The Salary Problem

Perhaps riding the wave of an anti-tax fad now sweeping the nation, The Grand Rapids Press reports that many community colleges are now being really careful about their budgets.

According to an article by Dave Murray:

Will voters accept a tax increase if they know that the money won’t go to salaries and benefits and the rates could go back down in 10 years? That’s the question Grand Rapids Community College leaders are asking as they float the idea of a 10-year, $70 million hike that would pay for building and technology improvements.

GRCC President Steven Ender has started meeting with community groups, starting with businesses and suburban municipal leaders, for feedback. He’s looking a putting the request on the ballot next year. That’s key, because faculty salaries were an issue when GRCC tax hike requests were twice rejected by voters in 2007.

So Ender’s stressing to groups that money from the millage would go toward renovations to the college’s music building, early childhood center and Main Building, with about $26 million used for deferred maintenance across campus.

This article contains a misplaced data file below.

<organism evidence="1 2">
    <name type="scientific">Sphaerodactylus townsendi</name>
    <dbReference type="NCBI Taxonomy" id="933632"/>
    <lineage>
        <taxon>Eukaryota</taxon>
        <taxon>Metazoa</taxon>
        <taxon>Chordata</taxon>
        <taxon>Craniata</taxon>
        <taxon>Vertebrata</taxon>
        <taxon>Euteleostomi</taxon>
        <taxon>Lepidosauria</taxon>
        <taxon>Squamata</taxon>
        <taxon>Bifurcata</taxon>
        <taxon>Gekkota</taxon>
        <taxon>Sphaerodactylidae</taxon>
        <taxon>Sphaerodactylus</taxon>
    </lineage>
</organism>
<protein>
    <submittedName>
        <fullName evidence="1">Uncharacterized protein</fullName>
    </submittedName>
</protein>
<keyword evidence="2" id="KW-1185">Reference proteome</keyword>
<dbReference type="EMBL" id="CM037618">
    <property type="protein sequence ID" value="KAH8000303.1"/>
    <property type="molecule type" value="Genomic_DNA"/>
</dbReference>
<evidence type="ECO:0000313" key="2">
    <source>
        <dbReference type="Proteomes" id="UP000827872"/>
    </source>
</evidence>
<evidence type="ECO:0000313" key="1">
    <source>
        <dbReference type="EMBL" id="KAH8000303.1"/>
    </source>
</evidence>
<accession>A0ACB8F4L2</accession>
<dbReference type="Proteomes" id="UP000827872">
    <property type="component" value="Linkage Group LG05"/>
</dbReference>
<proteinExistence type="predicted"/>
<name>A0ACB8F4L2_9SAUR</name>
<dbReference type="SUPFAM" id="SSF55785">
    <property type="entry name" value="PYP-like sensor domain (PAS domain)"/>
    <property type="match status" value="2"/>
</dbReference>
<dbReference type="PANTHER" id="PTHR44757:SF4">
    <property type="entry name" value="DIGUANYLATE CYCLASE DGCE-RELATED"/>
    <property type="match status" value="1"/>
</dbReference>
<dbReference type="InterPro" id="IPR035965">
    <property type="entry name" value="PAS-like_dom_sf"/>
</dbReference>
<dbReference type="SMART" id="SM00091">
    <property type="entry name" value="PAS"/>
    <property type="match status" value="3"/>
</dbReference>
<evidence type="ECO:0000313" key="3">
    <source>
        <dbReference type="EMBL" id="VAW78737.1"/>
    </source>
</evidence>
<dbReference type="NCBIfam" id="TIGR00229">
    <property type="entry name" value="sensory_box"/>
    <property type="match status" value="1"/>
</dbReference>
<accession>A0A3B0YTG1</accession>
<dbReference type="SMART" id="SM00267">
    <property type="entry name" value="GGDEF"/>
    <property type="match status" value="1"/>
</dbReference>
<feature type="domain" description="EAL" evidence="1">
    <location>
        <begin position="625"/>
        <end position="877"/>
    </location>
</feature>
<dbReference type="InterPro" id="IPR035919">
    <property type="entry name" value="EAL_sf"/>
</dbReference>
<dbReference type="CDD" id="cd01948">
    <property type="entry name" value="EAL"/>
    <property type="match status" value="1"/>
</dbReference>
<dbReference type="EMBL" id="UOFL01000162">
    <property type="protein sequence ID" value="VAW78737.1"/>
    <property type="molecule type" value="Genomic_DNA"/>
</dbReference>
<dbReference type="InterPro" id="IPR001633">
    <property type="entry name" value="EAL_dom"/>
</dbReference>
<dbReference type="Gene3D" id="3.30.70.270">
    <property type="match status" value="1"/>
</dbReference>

The average full-time faculty salary at this college is approximately $77,000 a year. but Grad Rapids has less than 300 full-time professors, and some 940 adjunct instructors. Adjunct faculty, who teach the majority of the college courses, earn much less, only about $855 per credit hour taught.

Well, way to keep priorities in order. What will these tax increased go to pay for? Why is it that the community is more interested in paying for renovations to the music building, but salary increases seem wasteful?

Daniel Luzer

Daniel Luzer is the news editor at Governing Magazine and former web editor of the Washington Monthly. Find him on Twitter: @Daniel_Luzer